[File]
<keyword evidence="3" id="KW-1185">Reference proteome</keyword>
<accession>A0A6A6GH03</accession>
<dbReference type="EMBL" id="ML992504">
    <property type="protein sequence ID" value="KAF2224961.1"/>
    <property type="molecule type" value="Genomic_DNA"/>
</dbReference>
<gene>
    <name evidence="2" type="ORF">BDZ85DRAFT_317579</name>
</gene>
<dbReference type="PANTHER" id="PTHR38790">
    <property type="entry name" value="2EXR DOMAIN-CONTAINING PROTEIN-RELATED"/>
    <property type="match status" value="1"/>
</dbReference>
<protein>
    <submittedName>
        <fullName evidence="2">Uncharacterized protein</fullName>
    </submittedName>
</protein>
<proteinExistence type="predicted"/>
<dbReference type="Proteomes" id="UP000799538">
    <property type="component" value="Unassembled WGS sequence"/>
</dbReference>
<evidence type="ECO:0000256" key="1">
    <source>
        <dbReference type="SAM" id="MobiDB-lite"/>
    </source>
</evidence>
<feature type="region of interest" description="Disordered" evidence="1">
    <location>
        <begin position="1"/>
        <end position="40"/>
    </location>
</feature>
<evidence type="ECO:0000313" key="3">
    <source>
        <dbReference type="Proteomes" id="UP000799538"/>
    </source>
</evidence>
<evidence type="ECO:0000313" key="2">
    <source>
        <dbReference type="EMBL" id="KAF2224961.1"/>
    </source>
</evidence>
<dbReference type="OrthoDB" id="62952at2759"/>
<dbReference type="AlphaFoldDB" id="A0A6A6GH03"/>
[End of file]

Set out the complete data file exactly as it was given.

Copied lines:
<keyword evidence="3" id="KW-1185">Reference proteome</keyword>
<accession>A0A6A6GH03</accession>
<dbReference type="EMBL" id="ML992504">
    <property type="protein sequence ID" value="KAF2224961.1"/>
    <property type="molecule type" value="Genomic_DNA"/>
</dbReference>
<gene>
    <name evidence="2" type="ORF">BDZ85DRAFT_317579</name>
</gene>
<dbReference type="PANTHER" id="PTHR38790">
    <property type="entry name" value="2EXR DOMAIN-CONTAINING PROTEIN-RELATED"/>
    <property type="match status" value="1"/>
</dbReference>
<protein>
    <submittedName>
        <fullName evidence="2">Uncharacterized protein</fullName>
    </submittedName>
</protein>
<proteinExistence type="predicted"/>
<dbReference type="Proteomes" id="UP000799538">
    <property type="component" value="Unassembled WGS sequence"/>
</dbReference>
<evidence type="ECO:0000256" key="1">
    <source>
        <dbReference type="SAM" id="MobiDB-lite"/>
    </source>
</evidence>
<feature type="region of interest" description="Disordered" evidence="1">
    <location>
        <begin position="1"/>
        <end position="40"/>
    </location>
</feature>
<evidence type="ECO:0000313" key="3">
    <source>
        <dbReference type="Proteomes" id="UP000799538"/>
    </source>
</evidence>
<evidence type="ECO:0000313" key="2">
    <source>
        <dbReference type="EMBL" id="KAF2224961.1"/>
    </source>
</evidence>
<dbReference type="OrthoDB" id="62952at2759"/>
<dbReference type="AlphaFoldDB" id="A0A6A6GH03"/>